“Singing principal” exemplifies strength of character
HIGHLANDS RANCH – Being at school every day is not something that Brian Rodda would have envisioned for a vocation when he was a boy in Portland, Oregon.
“I was a kid who struggled in elementary school and middle school,” Rodda remembers. “I could not have predicted that I was going to be a teacher.”
Perhaps that is what has led to his success as the principal at Fox Creek Elementary School–he knows what it is like to have difficulty in school. Rodda also knows the difference that teachers can make for struggling students. He still can name the teachers who led him to a career path in education.
“There were two teachers, Mrs. Cramer and Mrs. Dowdy, who turned my life around by bringing out more in me than I thought possible. It was because of them that I wanted to work with kids,” Rodda said. When he reached high school, another teacher brought the subject of U.S. History to life.
“It was Mr. Thompson that made it come alive! He had a way of helping you feel like you were there in that moment in time. He made his students feel that we were just as important as the events we were studying,” Rodda shared.
Rodda attended Point Loma Nazarene University in San Diego, and graduated with a bachelor’s degree in Speech Pathology. He returned to the university to earn his master’s degree in Curriculum, Instruction and Assessment. After three years of teaching in California, Rodda moved to Colorado, and taught fifth grade at Sand Creek Elementary School in Highlands Ranch.
Q & A with Brian Rodda
What was your first job?
If you had the opportunity to pursue another career, what would you choose?
Advice for a college graduate entering field of teaching:
Who inspires you?
If you could wake up tomorrow having gained one quality or ability, what would it be?
What is the last book you read?
What was your favorite subject in high school?
Are you a cat or dog person?
What was your first car?
Favorite store to browse?
Favorite Colorado getaway?
As plans unfolded for Elementary School #27 in Douglas County, Rodda was selected to join the core team that would open Wildcat Mountain Elementary School in 1998. He became assistant principal at the school two years later. Over the course of ten years Rodda taught all of the elementary grade levels with the exception of kindergarten and second grade, providing insight into the challenges and celebrations that occur as children progress through their learning.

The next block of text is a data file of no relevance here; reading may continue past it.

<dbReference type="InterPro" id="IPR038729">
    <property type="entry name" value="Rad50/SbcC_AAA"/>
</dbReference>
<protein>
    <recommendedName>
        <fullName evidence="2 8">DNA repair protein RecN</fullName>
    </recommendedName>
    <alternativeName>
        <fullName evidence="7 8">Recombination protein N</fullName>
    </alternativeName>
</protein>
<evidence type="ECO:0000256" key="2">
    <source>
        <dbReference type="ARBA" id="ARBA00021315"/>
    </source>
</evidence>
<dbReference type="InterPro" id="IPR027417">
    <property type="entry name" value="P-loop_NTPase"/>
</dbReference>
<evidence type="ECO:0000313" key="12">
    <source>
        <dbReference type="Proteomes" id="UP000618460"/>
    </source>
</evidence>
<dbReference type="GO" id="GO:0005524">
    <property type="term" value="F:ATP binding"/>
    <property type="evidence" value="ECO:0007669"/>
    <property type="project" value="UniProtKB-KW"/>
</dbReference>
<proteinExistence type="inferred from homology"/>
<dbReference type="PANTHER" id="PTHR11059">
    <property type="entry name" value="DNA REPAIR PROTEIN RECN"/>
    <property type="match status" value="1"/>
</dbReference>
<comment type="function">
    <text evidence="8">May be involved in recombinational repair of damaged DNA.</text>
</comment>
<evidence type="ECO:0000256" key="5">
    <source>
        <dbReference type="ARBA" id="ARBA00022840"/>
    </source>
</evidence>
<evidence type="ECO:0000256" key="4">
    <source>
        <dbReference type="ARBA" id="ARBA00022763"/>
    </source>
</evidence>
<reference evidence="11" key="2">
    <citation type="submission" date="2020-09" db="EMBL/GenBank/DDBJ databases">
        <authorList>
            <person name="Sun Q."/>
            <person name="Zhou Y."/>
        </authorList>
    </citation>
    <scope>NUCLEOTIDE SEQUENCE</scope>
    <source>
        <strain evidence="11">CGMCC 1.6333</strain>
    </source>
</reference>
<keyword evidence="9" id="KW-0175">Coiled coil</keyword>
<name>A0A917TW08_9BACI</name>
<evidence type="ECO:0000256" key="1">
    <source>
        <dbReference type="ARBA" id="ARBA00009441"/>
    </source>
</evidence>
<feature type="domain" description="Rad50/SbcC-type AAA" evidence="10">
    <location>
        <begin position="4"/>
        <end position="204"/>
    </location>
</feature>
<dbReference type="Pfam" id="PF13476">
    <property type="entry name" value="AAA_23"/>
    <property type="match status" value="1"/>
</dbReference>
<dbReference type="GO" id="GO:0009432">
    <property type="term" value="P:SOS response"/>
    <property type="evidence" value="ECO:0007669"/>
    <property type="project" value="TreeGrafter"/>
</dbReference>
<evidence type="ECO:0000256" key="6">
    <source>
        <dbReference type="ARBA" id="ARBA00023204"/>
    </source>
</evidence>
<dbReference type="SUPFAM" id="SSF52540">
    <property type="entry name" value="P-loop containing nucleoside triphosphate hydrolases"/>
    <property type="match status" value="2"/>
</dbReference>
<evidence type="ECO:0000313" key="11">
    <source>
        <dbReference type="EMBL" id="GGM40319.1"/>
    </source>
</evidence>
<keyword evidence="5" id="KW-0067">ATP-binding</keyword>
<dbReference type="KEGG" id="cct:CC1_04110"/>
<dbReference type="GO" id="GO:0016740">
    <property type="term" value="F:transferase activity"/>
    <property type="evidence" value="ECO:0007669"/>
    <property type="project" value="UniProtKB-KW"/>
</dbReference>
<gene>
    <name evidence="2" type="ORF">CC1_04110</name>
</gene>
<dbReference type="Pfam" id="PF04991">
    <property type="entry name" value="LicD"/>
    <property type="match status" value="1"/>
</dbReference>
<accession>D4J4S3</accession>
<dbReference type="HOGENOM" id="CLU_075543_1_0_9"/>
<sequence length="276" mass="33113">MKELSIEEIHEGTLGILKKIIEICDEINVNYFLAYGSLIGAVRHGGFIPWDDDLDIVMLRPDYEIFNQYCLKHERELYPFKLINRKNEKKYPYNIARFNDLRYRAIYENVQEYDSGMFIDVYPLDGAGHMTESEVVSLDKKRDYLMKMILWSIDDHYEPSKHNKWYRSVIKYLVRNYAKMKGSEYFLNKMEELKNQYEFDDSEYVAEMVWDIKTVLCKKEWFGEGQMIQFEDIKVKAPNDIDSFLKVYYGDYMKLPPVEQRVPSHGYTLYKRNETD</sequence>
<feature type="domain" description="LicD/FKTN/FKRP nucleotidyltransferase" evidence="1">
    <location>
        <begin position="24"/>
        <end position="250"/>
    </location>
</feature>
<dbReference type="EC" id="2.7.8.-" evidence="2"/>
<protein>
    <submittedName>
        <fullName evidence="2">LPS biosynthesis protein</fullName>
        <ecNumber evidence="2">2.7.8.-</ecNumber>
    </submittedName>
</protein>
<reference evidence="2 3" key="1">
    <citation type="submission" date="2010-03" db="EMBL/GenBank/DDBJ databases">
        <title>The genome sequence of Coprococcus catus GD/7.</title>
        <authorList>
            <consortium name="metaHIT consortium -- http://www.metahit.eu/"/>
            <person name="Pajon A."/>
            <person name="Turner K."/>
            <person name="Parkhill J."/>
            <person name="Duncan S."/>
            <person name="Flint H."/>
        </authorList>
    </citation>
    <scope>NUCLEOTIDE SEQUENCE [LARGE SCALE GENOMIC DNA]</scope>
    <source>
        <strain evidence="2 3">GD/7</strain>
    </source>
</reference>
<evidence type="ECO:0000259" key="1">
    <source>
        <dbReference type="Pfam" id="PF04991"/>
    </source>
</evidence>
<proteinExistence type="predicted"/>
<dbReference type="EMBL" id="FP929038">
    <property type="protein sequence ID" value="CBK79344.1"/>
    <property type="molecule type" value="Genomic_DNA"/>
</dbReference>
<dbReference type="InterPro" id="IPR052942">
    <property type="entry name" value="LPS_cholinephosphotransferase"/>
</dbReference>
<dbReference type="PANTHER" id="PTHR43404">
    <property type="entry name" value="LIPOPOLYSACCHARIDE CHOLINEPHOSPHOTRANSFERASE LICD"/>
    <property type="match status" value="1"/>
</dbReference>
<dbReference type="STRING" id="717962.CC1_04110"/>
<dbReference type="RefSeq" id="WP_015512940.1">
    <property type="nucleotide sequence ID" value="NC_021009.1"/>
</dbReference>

In 2004, Rodda was named principal at Fox Creek Elementary School. Ten years later, he remains enthusiastic about the school and community it serves. He can often be found with his guitar, leading the students in singing the school song at the opening of their monthly North Star assemblies.
His pride in the school was evident when he spoke about the first “Celebration of Learning” held at Fox Creek, at the conclusion of the fall semester.
“It was a two-night event where our community came to school so that our students could present their learning. It was an awesome sight to see all 550 students presenting their learning, sharing their new discoveries, and discussing their next steps as learners. The Fox Creek staff put a tremendous amount of focus and energy into supporting our kids for this event, culminating many things we’ve been working for as a staff, and it brought up for me how honored I feel to be the principal of this amazing place.”
“We work to build great learners, strong leaders, and compassionate people,” Rodda continued. “Fox Creek is an Expeditionary Learning School. Our students participate in project-based learning expeditions that support in-depth study and comprehension across reading, writing, math, social studies and science. “
At Fox Creek, students are actively engaged and taught to take ownership of their learning through “Habits of Character.” Performance traits like respect, courage, and collaboration integrated into the curriculum to help children understand what leadership looks like, and the importance of being aware of how they treat one another.
Rodda emphasizes that the character habits contribute to a productive learning environment.
“Students come with all kinds of learning needs; some are academic needs, some are emotional needs, and some are social needs, but they all impact a child’s ability to learn. Learning is a rigorous activity, so we start by cultivating a culture of safety in our school. We must feel safe in order to take risks, push ourselves, and learn new things. That requires a level of respect that is tangible at Fox Creek.”
Witnessing the great joy that accompanies discovery and learning brings a great joy to Rodda. He says that there is a magical moment when a child “gets it,” after wrestling with a concept for a period of time. While that is gratifying to witness, it’s even more rewarding to see the celebration from the child’s teacher and classmates, that says “you are learning!”